India’s Aviation Regulator Points to Pilot Error in Air India Express Crash

By | August 9, 2020

The Air India Express jet that overshot the runway on Friday, killing at least 18 people, had touched down too far along the airstrip, the chief of India’s aviation regulator said amid ongoing investigations.

Arun Kumar, director general for civil aviation, told CNN News-18 on Saturday that the plane landed about 3,000 feet into a 9,000 feet-long runway, causing it to breach a further 240-meter (787 feet) safety area at high speed and crash into a valley beyond.

“Looks like,” Kumar said when asked by the TV channel if the incident seemed to be the result of bad judgment. “They should have landed before 1,000 feet, but they have landed more than 3,000 or so, exact numbers will come out from the flight data recorder.”

The crash — the deadliest aviation accident in India in a decade — took place on a so-called table top runway, built on a hill. Indian authorities ignored at least two recommendations in the past decade to install a safety system on such airstrips.

Several international airlines had stopped flying bigger aircraft including Boeing 777 and Airbus SE A330 jets into Kozhikode, where the accident occurred, due to safety issues. Kumar said the Kozhikode runway is “fairly long” and can support widebody planes.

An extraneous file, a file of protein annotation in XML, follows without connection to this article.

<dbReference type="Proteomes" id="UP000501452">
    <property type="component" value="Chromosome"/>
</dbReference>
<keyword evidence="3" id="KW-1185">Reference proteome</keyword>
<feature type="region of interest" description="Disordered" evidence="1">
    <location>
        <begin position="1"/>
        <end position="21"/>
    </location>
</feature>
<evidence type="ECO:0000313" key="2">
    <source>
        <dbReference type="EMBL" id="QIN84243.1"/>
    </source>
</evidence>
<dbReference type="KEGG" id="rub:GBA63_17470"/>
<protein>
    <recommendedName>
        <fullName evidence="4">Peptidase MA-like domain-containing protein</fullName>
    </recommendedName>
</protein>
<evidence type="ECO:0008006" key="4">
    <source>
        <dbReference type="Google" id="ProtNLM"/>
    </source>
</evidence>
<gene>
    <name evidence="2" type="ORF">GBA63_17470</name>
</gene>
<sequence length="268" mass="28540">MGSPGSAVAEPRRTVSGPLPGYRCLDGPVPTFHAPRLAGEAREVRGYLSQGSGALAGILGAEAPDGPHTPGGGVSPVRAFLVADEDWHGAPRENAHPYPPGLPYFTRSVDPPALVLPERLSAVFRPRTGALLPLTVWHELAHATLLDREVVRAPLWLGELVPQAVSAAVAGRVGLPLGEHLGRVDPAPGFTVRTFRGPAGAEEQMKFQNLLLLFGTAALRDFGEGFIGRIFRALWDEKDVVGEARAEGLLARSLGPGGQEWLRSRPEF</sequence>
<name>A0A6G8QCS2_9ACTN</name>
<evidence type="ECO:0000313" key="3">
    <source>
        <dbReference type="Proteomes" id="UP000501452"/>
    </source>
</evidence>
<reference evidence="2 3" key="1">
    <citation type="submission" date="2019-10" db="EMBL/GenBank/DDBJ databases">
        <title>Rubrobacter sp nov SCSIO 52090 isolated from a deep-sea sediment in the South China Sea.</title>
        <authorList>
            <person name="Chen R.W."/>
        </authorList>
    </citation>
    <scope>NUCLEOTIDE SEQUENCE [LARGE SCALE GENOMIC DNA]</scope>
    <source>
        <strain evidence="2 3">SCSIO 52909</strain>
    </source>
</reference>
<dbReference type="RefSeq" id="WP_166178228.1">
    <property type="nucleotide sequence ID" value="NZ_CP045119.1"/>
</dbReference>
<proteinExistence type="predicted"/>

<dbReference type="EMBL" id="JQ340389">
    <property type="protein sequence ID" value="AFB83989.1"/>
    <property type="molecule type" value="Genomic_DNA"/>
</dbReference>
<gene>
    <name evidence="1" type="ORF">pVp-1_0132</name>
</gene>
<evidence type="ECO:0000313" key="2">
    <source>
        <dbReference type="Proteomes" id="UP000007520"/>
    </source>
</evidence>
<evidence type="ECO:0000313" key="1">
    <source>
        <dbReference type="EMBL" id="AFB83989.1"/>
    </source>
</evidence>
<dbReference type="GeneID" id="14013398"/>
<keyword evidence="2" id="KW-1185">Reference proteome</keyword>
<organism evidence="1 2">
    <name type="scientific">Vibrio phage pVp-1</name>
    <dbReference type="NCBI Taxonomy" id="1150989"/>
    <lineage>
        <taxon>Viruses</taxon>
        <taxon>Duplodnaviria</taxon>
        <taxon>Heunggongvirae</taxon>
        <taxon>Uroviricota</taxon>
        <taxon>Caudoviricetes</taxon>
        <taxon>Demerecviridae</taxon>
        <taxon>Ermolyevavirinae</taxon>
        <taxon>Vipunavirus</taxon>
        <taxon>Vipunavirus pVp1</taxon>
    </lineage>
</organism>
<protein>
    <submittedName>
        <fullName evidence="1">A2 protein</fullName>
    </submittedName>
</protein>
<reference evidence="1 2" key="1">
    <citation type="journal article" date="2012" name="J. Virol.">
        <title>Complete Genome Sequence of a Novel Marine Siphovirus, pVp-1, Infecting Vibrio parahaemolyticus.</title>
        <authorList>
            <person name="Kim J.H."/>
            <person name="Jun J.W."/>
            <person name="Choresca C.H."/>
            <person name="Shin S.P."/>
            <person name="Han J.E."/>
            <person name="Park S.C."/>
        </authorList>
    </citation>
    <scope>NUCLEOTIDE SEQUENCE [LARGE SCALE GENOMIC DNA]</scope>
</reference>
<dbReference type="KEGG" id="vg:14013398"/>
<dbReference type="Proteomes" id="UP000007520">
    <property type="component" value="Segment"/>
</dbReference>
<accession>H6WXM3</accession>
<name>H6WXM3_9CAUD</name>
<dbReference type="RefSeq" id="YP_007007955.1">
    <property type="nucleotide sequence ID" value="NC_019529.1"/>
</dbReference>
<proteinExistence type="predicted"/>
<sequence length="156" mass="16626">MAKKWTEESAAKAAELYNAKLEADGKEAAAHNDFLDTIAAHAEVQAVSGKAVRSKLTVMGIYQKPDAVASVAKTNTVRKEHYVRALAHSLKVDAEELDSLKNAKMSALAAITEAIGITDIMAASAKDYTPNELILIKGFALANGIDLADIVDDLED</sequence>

A Boeing Co. 737 operating as Flight 1344 from Dubai skidded off the runway at Kozhikode after touching down with a tail wind and broke apart while attempting to land at about 7:41 p.m. local time on Friday. At least 18 people died and more than 100 are injured, some in critical condition.

The area had been receiving torrential rain. The pilots first tried to land from one side of the runway and then sought permission to try the opposite end.

“At 7:37 p.m. they were given clearance to land from the other side,” Kumar said. “Unfortunately they did land but they probably did not land the way they should have landed.”

The nose was crushed and most casualties are reported from the front of the plane, including the pilot and co-pilot, Kumar said. The tail also broke apart. The probe team reached the site at 5 a.m. on Saturday and the black boxes were found that afternoon.

“They have already recovered the flight data recorder and cockpit voice recorder,” Kumar said. “So they have to examine the conversation between the pilot and co-pilot to ascertain as to what actually transpired in the aircraft in those last 10 eventful minutes.”

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